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New relationship years after contracting virus.

I have been married for 20 years and dated my husband five years prior. His previous girlfriend gave him genital heroes and unfortunate he passed it on years ago.  I have always had slight to know outbreaks over the years and wasn’t really sure I even had the virus until I took the blood test. Fast forward to now when I’m thinking about a divorce and entering to relationship with someone else. I know I need to be honest with this man and will also use condoms and asking the doctor about suppressive therapy. Can you pass on a virus or oral sex? How long does suppressive therapy take to really work, and how do I reassure This new man?  Thank you.
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207091 tn?1337709493
I'm sorry you're thinking about divorce. That's always a tough time, even if the reasons for the divorce are good ones.

So suppressive therapy works to help prevent outbreaks and to help stop asymptomatic viral shedding (ASV). This is when the virus is active on your skin, but there are so signs or symptoms, so you don't know it, but you could transmit herpes at this time.

I'm assuming you have genital hsv2, and the blood test confirmed that. Make sure your test result was a type specific IgG blood test, and that you got separate results for hsv1 and hsv2. It should give you numbers for the results, like hsv1 7.9, and hsv2 11.4 (your numbers will be different).

Assuming you had the correct testing done, and you have genital hsv2, this is what we know.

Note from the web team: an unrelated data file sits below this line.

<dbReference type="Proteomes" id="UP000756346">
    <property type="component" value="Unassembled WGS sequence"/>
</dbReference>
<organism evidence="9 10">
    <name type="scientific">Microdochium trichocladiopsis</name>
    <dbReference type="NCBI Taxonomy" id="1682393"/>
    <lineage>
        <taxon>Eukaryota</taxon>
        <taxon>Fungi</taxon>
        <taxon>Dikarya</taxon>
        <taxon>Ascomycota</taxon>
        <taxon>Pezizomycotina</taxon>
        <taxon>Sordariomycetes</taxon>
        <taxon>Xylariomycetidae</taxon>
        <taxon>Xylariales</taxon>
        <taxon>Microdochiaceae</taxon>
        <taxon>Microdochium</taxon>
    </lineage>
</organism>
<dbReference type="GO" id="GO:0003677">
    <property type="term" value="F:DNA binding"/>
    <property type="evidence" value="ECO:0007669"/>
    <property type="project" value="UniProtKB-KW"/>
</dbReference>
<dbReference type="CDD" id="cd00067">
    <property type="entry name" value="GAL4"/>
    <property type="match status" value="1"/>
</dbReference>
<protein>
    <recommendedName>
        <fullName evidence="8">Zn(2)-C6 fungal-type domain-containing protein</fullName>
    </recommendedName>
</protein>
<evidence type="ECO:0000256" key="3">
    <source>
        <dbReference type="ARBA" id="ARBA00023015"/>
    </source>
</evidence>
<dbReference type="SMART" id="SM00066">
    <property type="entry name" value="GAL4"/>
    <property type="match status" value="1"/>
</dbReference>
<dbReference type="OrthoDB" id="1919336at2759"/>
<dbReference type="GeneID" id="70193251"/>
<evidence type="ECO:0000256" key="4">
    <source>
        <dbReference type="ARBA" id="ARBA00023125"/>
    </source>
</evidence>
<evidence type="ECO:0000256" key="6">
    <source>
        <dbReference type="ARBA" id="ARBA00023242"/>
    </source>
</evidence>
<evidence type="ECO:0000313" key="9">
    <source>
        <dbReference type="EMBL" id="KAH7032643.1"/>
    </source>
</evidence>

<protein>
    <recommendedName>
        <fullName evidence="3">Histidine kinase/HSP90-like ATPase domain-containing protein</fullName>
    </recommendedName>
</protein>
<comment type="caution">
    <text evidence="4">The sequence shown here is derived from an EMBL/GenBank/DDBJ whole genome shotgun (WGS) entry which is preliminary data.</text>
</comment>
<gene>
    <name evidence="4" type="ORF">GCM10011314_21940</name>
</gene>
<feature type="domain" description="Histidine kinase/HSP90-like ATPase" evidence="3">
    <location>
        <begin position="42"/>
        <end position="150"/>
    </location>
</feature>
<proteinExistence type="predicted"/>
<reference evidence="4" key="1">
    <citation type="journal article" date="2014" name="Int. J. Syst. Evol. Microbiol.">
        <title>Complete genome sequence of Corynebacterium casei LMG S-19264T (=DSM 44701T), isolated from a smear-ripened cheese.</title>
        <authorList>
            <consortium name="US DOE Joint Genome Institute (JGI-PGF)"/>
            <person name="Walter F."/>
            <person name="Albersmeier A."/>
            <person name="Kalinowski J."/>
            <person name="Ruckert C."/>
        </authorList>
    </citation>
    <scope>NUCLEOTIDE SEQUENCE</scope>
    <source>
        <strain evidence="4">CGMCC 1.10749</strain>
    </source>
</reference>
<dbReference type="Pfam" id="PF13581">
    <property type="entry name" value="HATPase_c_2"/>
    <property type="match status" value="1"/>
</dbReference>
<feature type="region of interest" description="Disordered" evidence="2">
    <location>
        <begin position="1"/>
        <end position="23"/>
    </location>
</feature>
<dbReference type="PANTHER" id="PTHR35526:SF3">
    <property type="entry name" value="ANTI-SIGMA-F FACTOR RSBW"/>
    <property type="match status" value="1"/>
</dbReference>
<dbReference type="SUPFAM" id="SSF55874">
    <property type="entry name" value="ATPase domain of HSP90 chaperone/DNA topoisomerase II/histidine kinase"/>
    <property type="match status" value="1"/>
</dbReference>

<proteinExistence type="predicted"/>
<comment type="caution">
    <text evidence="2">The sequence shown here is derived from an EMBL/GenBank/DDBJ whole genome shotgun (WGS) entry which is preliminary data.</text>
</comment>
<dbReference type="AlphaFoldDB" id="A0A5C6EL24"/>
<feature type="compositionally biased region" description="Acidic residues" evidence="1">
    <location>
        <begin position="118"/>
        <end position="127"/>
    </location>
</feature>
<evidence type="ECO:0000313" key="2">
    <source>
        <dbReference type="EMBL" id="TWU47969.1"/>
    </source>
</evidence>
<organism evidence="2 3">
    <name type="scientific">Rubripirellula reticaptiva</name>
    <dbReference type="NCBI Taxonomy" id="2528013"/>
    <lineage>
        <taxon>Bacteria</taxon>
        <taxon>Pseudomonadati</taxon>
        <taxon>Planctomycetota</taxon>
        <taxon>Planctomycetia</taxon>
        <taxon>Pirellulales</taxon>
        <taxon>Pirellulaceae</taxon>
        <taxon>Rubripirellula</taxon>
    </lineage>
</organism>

Ghsv2 sheds about 25% of days evaluated. This means there are about 25% of days when you are shedding the virus on your skin and don't know it. The shedding rate is the same if you get no outbreaks, or have them frequently.

These are the transmission rates for ghsv2 from women to men for ghsv2:

Ghsv2 transmission, female to male, over the course of a year, assuming sex 2-3 times a week:

Only avoiding sex during an outbreak - 4-5%

Adding condoms OR daily suppression - 2-3%

Adding condoms AND daily suppression - 1-2%

So how do you tell a man? Just be honest. It should be part of your safer sex conversation, where you also talk about what he may have that could affect you, and his testing history, etc. Be honest, but don't make it horrible, because it isn't. If you tell him, "I have something to confess, and I know you'll be shocked and horrified, and will totally understand if you don't want to be with me," he's going to brace himself for bad news, and will then view herpes as horrible news.

If you tell him that you'd like to discuss safer sex and STDs, and that as part of that, you'd like to let him know that you have hsv2, but you have info to share with him, and you can discuss the different prevention methods and he can help decide what works best for you both, and hey, has he ever been tested, it may still surprise him, but it's not automatically horrifying news. Have the info handy to answer any questions he may have.

He may decline to be in a relationship with you. That's okay. We all have the right to decline that with anyone for any reason. He may have things that you decide won't work for you. That's what dating is for. Pay attention to his reactions. Even if he doesn't decline, how he responds reveals a lot about him. Is he respectful? Does he freak out? You still have the right to decline him if you don't like how he responds.

I've had hsv2 for almost 15 years-ish. I've never had anyone turn me down, and I'm no super model. I've even used it to get guys to leave me alone, and it doesn't work. Only once did a guy have close to a negative reaction, and he was very poorly educated on STDs, and thought you could get AIDS from a toilet seat, and things like that. I haven't had sex with most of them, for lots of reasons, but they were all my decisions, not theirs.

Read the Herpes Handbook, written by Terri Warren, who is one of the top experts on this. It's free, too. https://westoverheights.com/herpes/the-updated-herpes-handbook/

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